Canada’s housing market is not in a bubble and a sudden, sharp correction to house prices is unlikely barring another major shock to the global economy, Bank of Canada governor Stephen Poloz said earlier this week.
The central bank governor was testifying before the Senate Banking Committee when he made the remarks, spurred partly by two cautionary reports issued this week by Fitch Ratings and the Organization for Economic Cooperation and Development (OECD). The Fitch report estimated that Canada’s housing market was 21 per cent overvalued while the OECD recommended that Poloz raise interest rates by the end of 2014.
Poloz made it clear that this is not the way he views the Canadian housing market in his testimony to the Senate Banking Committee on Wednesday. While the central banker acknowledged that overbuilding in some regions and high household indebtedness still pose risks to the economy, the most likely scenario is a soft landing in which home prices stabilize.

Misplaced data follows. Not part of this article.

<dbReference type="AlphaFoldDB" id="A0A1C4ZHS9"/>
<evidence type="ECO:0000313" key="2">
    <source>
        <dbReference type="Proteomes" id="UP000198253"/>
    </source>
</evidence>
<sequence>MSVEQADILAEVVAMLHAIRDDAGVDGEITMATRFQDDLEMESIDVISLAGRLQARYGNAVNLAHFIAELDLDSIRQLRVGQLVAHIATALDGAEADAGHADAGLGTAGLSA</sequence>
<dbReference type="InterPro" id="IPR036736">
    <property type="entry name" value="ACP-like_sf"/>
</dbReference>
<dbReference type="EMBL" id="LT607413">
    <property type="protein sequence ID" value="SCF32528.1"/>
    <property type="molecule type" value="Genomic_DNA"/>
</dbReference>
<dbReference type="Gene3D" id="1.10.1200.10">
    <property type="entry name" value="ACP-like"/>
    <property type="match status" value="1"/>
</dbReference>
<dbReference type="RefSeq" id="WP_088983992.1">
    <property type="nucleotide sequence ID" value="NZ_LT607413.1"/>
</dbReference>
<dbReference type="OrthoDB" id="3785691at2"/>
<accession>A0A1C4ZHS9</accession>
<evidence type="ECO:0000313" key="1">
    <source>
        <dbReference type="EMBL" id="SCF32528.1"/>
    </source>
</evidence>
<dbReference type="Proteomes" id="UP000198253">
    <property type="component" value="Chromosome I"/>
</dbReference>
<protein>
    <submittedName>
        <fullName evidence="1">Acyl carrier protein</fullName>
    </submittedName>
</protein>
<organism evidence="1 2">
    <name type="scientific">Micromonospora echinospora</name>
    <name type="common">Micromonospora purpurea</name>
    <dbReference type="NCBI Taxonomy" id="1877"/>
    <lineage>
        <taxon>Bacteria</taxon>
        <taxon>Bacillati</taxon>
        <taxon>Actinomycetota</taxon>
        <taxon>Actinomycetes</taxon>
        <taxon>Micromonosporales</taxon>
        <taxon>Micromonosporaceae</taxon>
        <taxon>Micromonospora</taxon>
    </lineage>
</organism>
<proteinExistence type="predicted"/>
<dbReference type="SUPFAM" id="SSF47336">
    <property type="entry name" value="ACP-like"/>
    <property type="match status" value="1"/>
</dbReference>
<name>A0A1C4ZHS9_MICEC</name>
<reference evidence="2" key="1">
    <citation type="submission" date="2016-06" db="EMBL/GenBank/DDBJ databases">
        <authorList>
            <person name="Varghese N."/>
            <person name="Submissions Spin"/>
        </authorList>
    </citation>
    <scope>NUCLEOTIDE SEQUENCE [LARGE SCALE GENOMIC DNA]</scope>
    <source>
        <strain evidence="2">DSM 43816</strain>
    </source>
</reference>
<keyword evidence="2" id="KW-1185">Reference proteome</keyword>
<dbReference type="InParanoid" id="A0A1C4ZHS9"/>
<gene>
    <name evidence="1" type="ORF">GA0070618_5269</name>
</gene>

“Our judgment is [the housing market] is a situation that is improving, this is not a bubble that exists here that would have to be corrected,” he said. “If there is a disturbance from outside our country that’s another analysis.”
The governor was asked point blank about the OECD report that recommended an interest rate hike at the end of 2014, with the rate continuing to rise steadily to 2.25 per cent by the end of 2015.
Poloz replied that his own view differs in a material way from what the OECD is saying. In his own analysis, there is plenty of slack in the Canadian economy and inflation, currently sitting at 1.1 per cent, is well below of the Bank of Canada’s target of two per cent.
Read Poloz’s opening statement to the Senate Banking Committee here.